Minimizing Hospital-Acquired Infections: Can Probiotics Help?

Updated on January 4, 2018

By Taly Dery

As has been extensively reported, risks for healthcare-associated infections (HAI) still remain high, despite updated protocols. It has been estimated that about 5 to 15 percent of all patients develop a healthcare-associated infection (HAI) in the United States per year, resulting in 99,000 deaths and an estimated $20 billion in healthcare costs. Various methods for the prevention and treatment in the hospital setting that have been studied in recent literature include a hydrogen peroxide vapor added to standard cleaning and ultraviolet environmental disinfection. Further, studies have reported that a daily oral dose of probiotics added to the standard preventative measures against C. difficile have been effective. Could probiotics also be used as an air and surface purifier in the healthcare setting?

The promise of probiotics

Probiotics have long been incorporated into a variety of foods and dietary supplements. As noted in the Annals of Nutrition & Metabolism, probiotics have demonstrated significant potential as therapeutic options; several important mechanisms underlying the antagonistic effects of probiotics on various microorganisms include the following: modification of the gut microbiota, competitive adherence to the mucosa and epithelium, strengthening of the gut epithelial barrier and modulation of the immune system to convey an advantage to the host. A clearer understanding of probiotics’ mechanism of action may uncover novel probiotic functions.

At the same time, a host of studies suggest that probiotics are now showing promise for clinical and industrial uses to help protect air and surfaces.

For example, a study conducted at the University of Ferrara, Italy and at Hospital Santa Anna di Ferrara, evaluated the impact of a Bacillus-based cleanser on the drug-resistance features of the healthcare pathogen population. Data from this study, as reported in PLOS One, showed that Bacilli spores can germinate on dry inanimate surfaces, which counteract the growth of pathogens and effectively substitute for them on treated surfaces. As the researchers note, “Strikingly, this procedure did not select resistant species, but conversely induced an evident decrease of antibiotic resistance genes in the contaminating microbial population.” As such, the researchers concluded that probiotic-based procedures may be beneficial for the management of HAIs.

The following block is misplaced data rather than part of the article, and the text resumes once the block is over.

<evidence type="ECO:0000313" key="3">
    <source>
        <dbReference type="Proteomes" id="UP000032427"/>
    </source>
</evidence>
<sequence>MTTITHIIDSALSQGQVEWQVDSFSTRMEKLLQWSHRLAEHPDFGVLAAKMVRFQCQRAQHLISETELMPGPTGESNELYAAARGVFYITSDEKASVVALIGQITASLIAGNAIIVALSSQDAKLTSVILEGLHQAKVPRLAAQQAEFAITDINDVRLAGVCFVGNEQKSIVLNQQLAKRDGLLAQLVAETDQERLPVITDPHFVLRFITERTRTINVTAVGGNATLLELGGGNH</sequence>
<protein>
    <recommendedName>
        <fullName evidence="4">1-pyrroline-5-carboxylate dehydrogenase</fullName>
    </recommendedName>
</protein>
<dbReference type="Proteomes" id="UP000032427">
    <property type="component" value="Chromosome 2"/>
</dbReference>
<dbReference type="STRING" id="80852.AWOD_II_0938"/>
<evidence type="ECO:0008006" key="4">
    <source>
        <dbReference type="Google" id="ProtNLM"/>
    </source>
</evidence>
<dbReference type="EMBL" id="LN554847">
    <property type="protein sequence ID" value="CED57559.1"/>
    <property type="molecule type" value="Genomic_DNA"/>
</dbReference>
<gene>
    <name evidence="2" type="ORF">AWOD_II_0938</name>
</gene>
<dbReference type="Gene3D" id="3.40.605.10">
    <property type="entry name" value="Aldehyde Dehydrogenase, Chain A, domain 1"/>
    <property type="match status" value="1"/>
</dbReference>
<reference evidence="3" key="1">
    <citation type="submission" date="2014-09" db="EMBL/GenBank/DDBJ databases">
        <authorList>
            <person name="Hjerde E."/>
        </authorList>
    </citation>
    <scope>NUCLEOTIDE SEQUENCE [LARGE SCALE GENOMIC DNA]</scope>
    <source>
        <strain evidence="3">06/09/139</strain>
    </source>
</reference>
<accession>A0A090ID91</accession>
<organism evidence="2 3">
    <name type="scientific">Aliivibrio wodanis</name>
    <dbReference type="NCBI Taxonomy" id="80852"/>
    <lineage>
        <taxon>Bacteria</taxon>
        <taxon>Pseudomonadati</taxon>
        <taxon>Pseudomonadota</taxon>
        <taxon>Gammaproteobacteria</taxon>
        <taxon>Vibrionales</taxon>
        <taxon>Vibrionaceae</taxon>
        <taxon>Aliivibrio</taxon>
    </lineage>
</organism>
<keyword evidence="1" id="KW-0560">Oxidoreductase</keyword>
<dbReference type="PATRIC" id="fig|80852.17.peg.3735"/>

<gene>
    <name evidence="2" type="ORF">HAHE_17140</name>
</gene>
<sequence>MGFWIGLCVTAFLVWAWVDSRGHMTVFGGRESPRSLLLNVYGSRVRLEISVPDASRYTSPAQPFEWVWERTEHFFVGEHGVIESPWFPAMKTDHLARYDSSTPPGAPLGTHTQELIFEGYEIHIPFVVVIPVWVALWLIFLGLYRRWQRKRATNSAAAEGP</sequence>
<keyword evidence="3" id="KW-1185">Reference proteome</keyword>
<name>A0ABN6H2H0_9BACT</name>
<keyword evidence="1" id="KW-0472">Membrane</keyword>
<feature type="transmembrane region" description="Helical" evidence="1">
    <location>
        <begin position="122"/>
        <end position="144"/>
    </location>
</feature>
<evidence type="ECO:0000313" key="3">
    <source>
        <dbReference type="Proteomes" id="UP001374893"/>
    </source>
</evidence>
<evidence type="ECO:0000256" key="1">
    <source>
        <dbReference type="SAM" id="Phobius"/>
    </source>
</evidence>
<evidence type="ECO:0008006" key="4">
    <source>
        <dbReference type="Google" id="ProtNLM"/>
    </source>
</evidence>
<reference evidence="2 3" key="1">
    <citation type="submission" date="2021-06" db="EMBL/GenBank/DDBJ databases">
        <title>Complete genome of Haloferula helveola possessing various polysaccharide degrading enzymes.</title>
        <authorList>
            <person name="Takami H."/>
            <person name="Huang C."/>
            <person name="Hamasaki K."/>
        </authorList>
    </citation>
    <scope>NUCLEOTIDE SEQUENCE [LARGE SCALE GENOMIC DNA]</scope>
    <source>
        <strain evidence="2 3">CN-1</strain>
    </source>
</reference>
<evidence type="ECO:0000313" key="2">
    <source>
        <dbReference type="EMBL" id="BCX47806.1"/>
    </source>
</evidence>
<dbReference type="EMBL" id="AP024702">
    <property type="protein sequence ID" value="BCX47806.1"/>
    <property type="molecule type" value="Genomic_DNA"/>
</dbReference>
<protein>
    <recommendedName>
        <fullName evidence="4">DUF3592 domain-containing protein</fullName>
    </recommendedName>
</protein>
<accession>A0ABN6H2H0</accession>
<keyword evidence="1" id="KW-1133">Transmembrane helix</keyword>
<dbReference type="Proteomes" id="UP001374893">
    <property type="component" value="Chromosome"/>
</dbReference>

In a case study conducted in 2014, the Enviro-Biotics™ probiotics system developed by Better Air was installed at eight strategic zones (including a sitting room, recovery room and waiting room) within Beit Gadi Medical Center in Israel. Air and surfaces were sampled prior to installation and following a treatment period of approximately three weeks. Initially, among additional problematic species, significant counts of pathogens—including Staphylococcus sp. and Pseudomonas sp.—were detected on various surfaces and in the air. At the conclusion of the test period, no fungi or bacteria at all were detected on surfaces and only the Bacillus probiotic released by the Enviro-Biotics™ system was detected in the air.

The Enviro-Biotics™ system works by distributing a specific probiotic vapor compound—Bacillus ferment—that may nourish and protect individuals staying at healthcare facilities by consuming matter found in biofilm that harbors harmful bacteria. Rather than aiming to eliminate bacteria, harmful or not, as is traditionally done, the probiotic that is distributed into the air settles onto both hard and soft surfaces and has shown to become the dominant microbe in the treated zones, which may lower the risk of eventual pathogen outbreak.

Designed to tap into a healthcare facility’s existing HVAC systems and air ducts for continuous and periodic cleaning, the Enviro-Biotics™ system—which is fully customizable and programmable—is available in various models for different space sizes: from a small apartment to a skyscraper.

In addition to the most obvious surfaces on which pathogens congregate and spread in hospitals and nursing homes—such as linens and room curtains—the probiotics can also help protect keyboards, carpets, countertops, chairs, door handles and many more objects. The odor associated with bacteria is mitigated as well. Of equal importance, the probiotic vapor is 100 percent natural, biological and nontoxic.

Healthcare professionals across various disciplines are recognizing the value of  probiotics; they may become a key tool in the ongoing battle to minimize HAIs and can be added to the standard of care. With increasing attention on this serious issue, this technique—which maintains a healthy microenvironment—may prove successful.   

Taly Dery is CEO of Better Air North America, a market developer of the world’s first probiotic air and surface purifier. The company is dedicated to improving quality of life by bringing balance to indoor living and work spaces by replenishing them with beneficial Enviro-Biotics.™

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